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Jason Arment
About Jason Arment

Jason Arment served in Operation Iraqi Freedom as a Machine Gunner in the USMC. He's earned an MFA in Creative Nonfiction from the Vermont College of Fine Arts. His work has appeared in Narrative Magazine, Lunch Ticket, Chautauqua, Hippocampus, The Burrow Press Review, Dirty Chai, and War, Literature & the Arts: An International Journal of the Humanities; anthologized in Proud to Be: Writing by American Warriors Volume 2 & 4; and is forthcoming in Gulf Coast, The Florida Review, and Phoebe. Jason lives in Denver.

‘Tito and the Birds’ offers the viewer a vibrant vision of truly grim existence, in where the birds sing, and man attempts to navigate fear through consumerism. Sound familiar?

 

 

Much is being said about Tito and the Birds, and while some do well to note the themes in the oil painting style that is used to create the film, most miss the obvious—Tito and the Birds is a children’s film, and it’s not what’s told in the story, but how the story is told.

The universe the children navigate tells much about the world. For instance, when two children turn their bikes around to face police so their friends can escape, the ones who flee reason that going back for them would be futile because the two who stood their ground were either in a police station or a hospital. It’s obvious, in the world magnified in the eyes of children, that escaping a dark fate is impossible for some. The birds bring songs to Tito’s father, who hears them, even builds a machine to understand them, but it isn’t enough. After many twists and turns, the day is won, but not won easily or without cost.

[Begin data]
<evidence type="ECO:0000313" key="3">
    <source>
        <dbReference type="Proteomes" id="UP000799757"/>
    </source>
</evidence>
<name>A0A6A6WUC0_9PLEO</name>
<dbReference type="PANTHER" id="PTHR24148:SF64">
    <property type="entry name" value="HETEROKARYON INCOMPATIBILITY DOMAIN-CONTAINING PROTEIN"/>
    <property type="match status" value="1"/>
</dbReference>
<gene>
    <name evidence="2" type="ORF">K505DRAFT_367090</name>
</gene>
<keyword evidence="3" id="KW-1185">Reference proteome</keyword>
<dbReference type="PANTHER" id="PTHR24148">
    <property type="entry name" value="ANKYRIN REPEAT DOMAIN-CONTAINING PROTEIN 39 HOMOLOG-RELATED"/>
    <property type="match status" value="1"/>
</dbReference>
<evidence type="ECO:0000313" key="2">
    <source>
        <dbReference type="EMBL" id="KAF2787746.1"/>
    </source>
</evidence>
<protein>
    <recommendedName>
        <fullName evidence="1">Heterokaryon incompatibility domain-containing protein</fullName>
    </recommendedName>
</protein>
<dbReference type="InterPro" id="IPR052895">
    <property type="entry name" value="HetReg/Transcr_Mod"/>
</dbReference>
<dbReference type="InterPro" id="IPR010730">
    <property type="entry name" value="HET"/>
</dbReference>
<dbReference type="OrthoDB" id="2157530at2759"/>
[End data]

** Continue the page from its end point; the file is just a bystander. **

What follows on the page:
The picture the film paints of society is truly grim, because all the truly meaningful parts of the film have little to do with birds. The birds are a plot device and could have been anything, the same way the dove in the Bible need not necessarily be a dove. The birds and the machines that help to understand their songs are dei ex machina for a boy without fear.

The places I found Tito and the Birds wanting weren’t where the plot was thin, but where the world seems flat. The father is kicked out of the house, but we never learn what put him on thin ice, to begin with. What’s counter-intuitive is how the child’s view makes big and sinister concepts like “calm brigades”—government squads clad in HAZMAT suits spraying clouds of green noxious gas to knock out and subsequently quarantine citizens afflicted by fear.

Tito’s world is one much like our own, where ideas make people sick with fear. But the rules that govern fears’ forces are ambiguous and anxiety inducing. Fear can also be passed from person to person, and even simply by sight.

The consequences of succumbing to fear in the film also parallel our own world.

People turn into lumps that never leave the house.

 

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